Garneau says he’s exploring leadership frontier

Canada’s first astronaut says he’s in “stage three” of deciding whether to run for the leadership of the federal Liberal party.

OTTAWA – Marc Garneau is test-firing the engines on his leadership campaign, but he’s not ready for liftoff just yet.

The Montreal MP, Canada’s first astronaut, says he’s in “stage three” of deciding whether to run for the leadership of the federal Liberal party.

Garneau says he’s ticked off the first two stages: determining whether there’s support for his candidacy and whether he has something unique to offer in the contest.

Now, he’s in the process of determining whether he can pull together an experienced team to raise money, sign up supporters and organize an effective campaign.

The once-mighty Liberals, reduced to a third-party rump in the 2011 election, are to choose a new leader in April.

The party is expected to unveil some of the rules for the contest—including the entry fee and spending limit— early next month at a Liberal caucus retreat.

Most potential contenders, including presumptive front-runner Justin Trudeau, are waiting to see the rules before making a final decision.

But Garneau said the rules will have no bearing on his decision, which he intends to make “some time this fall.” Regardless of the spending limit, he said he’ll only spend as much money as he can raise.

“I will not go into debt, I can tell you that right now,” he told a news conference.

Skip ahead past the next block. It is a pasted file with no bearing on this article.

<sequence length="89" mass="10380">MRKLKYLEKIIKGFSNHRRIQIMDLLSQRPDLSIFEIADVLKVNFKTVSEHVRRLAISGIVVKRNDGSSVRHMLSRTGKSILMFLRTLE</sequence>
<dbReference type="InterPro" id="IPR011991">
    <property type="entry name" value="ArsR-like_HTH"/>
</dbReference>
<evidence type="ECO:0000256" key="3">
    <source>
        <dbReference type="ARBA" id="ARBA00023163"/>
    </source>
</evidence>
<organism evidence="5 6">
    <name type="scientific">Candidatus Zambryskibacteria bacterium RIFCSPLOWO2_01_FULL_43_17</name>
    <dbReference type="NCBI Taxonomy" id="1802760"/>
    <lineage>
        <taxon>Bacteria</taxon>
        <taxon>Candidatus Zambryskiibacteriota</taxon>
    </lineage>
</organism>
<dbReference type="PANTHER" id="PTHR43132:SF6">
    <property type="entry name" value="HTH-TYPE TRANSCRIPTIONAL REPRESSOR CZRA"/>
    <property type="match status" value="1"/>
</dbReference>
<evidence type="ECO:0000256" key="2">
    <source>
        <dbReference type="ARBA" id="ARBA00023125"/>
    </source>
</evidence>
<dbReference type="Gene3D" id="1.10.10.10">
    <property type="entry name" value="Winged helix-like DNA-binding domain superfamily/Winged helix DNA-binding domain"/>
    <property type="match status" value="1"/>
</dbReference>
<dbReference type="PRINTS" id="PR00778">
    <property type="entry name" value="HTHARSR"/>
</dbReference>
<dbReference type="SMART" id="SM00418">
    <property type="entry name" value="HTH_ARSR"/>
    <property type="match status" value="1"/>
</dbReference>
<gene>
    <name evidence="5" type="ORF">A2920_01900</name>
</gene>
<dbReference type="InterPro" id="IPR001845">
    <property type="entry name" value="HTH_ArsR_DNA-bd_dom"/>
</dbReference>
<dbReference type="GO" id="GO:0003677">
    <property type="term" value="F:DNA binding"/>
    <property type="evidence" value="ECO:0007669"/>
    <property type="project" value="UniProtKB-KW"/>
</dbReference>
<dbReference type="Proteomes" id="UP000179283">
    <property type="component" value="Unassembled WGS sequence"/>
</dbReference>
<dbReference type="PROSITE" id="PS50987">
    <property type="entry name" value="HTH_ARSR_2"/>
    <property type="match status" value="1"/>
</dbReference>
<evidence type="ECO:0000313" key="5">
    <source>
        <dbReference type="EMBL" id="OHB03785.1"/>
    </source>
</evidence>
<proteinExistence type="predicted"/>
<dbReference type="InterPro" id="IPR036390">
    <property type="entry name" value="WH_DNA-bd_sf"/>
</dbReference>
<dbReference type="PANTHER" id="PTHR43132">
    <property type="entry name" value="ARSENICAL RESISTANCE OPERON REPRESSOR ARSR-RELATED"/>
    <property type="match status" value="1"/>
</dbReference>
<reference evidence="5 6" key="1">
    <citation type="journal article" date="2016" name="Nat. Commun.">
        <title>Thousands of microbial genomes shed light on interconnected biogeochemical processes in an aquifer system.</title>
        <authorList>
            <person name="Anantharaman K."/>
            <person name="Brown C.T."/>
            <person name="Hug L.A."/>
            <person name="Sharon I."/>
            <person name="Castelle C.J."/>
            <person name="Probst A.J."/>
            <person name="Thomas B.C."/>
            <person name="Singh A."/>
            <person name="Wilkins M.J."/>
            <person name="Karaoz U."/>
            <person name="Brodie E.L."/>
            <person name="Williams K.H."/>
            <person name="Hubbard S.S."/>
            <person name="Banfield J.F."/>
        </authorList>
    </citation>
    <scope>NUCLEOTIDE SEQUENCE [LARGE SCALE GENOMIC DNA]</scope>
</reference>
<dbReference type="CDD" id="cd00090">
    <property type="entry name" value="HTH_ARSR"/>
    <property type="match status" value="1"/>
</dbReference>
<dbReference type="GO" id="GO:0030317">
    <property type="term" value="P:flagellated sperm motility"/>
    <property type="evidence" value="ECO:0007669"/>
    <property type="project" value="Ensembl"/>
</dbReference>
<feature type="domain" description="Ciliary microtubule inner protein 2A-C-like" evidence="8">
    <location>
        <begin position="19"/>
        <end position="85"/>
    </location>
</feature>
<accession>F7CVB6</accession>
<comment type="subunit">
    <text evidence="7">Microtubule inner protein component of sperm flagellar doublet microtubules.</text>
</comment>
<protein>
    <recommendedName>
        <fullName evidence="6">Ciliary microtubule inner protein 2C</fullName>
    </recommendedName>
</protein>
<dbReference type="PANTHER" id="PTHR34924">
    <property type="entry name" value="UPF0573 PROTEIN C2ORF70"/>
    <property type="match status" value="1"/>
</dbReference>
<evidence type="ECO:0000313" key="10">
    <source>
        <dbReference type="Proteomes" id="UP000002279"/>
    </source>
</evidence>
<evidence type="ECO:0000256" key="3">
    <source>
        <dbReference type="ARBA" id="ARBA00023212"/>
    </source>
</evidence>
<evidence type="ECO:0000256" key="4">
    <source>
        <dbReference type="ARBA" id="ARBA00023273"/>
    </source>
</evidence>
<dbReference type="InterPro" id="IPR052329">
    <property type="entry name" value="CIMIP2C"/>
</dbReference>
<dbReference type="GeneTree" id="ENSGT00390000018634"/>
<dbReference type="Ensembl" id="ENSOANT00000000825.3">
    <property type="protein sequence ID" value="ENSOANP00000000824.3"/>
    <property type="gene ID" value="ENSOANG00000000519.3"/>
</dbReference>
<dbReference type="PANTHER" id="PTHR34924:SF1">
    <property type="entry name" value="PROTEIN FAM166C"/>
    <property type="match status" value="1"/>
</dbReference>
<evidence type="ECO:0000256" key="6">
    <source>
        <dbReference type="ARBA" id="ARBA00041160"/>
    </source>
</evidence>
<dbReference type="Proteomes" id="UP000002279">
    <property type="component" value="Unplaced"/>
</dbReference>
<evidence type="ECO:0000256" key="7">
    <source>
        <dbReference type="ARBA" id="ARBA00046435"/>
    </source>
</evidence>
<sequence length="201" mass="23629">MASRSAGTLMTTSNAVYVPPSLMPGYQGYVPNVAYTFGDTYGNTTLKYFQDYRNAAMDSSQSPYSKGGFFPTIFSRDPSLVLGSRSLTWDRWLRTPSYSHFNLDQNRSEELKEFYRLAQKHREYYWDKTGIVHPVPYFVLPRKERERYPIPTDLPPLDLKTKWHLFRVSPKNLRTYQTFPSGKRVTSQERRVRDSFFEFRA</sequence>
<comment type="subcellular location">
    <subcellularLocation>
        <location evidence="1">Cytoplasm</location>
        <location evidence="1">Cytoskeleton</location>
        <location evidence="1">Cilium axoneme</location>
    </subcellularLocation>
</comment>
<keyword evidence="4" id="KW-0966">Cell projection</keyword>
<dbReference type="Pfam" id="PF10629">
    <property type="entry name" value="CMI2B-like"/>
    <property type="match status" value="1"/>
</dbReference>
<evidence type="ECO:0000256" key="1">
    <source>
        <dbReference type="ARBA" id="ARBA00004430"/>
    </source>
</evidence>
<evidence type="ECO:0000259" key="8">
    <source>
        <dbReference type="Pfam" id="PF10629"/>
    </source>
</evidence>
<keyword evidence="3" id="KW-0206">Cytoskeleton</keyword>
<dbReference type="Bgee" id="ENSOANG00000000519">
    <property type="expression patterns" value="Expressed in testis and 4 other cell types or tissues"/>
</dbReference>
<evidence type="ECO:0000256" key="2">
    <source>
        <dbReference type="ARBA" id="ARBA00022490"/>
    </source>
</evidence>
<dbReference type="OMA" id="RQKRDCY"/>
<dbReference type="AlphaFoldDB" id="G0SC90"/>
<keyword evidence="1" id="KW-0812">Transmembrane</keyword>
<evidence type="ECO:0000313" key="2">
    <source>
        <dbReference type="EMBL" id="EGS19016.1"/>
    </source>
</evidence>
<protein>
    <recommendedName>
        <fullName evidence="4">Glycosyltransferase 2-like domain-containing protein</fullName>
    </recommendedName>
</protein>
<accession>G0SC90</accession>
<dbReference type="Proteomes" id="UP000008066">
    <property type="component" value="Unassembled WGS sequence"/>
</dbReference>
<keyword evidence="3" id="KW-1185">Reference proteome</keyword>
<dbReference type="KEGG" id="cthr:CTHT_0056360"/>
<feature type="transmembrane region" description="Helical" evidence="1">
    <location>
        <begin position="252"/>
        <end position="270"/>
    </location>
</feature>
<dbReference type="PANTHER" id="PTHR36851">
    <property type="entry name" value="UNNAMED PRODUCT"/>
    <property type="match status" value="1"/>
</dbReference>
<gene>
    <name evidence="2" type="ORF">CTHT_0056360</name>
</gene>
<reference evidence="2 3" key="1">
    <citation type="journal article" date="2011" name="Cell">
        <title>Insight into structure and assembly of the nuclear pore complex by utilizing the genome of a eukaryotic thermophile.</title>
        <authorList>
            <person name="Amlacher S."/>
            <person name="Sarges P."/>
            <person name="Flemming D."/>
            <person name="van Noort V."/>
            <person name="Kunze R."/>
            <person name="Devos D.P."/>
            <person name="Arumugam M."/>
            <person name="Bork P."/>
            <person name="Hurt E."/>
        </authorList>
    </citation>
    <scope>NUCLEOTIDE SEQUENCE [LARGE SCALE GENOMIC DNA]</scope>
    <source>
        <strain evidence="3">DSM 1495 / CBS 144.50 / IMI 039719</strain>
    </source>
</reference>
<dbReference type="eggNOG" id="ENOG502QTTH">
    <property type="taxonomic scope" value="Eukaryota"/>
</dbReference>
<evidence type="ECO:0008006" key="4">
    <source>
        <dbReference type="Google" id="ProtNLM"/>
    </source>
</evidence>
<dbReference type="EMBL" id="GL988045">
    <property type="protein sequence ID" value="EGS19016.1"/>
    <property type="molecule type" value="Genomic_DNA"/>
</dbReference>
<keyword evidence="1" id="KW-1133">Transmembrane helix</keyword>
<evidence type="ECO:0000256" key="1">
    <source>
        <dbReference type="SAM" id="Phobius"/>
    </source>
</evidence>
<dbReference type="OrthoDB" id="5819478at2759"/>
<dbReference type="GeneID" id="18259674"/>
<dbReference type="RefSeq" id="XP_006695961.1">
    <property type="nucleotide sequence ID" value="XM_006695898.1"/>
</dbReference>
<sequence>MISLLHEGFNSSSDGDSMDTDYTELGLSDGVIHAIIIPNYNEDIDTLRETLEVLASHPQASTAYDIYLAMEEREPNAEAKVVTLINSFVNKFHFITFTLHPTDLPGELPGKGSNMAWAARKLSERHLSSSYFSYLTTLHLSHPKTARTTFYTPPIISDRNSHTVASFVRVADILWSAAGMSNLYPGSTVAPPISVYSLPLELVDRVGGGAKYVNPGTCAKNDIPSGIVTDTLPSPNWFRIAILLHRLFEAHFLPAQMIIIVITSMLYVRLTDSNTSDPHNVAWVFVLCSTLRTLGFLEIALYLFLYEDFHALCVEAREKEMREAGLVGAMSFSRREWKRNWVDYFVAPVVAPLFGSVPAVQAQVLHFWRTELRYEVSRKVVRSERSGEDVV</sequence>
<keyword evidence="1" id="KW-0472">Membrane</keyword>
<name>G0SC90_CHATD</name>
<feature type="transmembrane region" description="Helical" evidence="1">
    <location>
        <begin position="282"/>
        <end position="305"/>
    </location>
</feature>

Garneau said he’d prefer an entry fee in the range of $25,000, sufficient to “discourage non-serious candidacies.”

In the last full-blown Liberal leadership contest in 2006, the party imposed a $50,000 registration fee and allowed each candidate to spend up to $3.4 million. Most contenders, including winner Stephane Dion, emerged with huge debts, some of which have still not been paid off.

Insiders say party brass are looking at a considerably lower spending limit this time, in the range of $500,000 to $750,000.

But some Liberals maintain the limit should be higher, arguing that the ability to raise money is a big part of the challenge facing the cash-strapped party’s next leader.

A higher limit would benefit Trudeau, whose celebrity status has made him the party’s best fundraising draw.

Trudeau, the son of party icon and former prime minister Pierre Trudeau, initially insisted he would not run for the leadership. But he succumbed to intense pressure to reconsider after interim leader Bob Rae announced in June that he will not to seek the permanent job.

He and his wife, Sophie Gregoire-Trudeau, are taking the summer to ponder the impact of a leadership bid on their young family. While most Liberals expect him to take the plunge, insiders say Trudeau has made no final decision as yet.

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